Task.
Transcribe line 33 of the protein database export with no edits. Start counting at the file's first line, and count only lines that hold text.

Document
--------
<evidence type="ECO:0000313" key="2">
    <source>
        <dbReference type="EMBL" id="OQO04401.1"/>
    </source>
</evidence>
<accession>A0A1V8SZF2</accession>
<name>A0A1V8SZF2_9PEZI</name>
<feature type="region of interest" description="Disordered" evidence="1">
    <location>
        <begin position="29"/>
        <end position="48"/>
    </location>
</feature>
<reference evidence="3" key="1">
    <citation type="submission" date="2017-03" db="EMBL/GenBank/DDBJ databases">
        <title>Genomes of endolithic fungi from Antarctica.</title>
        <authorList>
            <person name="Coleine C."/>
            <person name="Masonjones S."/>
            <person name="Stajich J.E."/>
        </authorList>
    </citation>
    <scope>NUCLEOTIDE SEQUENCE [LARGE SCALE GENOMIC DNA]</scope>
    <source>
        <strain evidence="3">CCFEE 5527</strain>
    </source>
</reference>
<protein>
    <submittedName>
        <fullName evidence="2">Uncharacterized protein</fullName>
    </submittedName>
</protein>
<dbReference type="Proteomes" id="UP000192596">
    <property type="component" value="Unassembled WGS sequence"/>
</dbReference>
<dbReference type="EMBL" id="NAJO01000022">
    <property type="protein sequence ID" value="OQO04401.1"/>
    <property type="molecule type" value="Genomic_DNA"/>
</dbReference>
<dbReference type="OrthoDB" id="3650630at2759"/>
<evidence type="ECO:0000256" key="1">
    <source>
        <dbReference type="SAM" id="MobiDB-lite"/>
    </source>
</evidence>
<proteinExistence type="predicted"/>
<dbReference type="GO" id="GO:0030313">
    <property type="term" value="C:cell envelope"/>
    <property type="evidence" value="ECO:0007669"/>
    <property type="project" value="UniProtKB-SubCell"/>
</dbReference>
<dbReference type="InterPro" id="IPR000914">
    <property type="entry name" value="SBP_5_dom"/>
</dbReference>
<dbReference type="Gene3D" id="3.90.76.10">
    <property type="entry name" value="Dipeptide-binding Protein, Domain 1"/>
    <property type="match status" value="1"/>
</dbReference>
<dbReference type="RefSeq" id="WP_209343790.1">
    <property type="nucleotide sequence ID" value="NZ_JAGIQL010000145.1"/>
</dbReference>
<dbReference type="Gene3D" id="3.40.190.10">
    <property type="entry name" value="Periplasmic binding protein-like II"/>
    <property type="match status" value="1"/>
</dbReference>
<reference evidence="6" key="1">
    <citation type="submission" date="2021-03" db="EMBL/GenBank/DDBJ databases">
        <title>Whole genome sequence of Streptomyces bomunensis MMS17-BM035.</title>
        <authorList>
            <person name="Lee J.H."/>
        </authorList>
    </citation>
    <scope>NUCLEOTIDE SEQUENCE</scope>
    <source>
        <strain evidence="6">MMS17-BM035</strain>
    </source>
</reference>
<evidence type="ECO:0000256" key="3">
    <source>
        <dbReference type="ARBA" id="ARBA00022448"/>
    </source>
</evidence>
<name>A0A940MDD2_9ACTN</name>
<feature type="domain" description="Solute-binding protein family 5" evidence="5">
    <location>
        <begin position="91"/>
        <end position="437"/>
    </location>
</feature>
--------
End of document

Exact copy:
<dbReference type="Proteomes" id="UP000192596">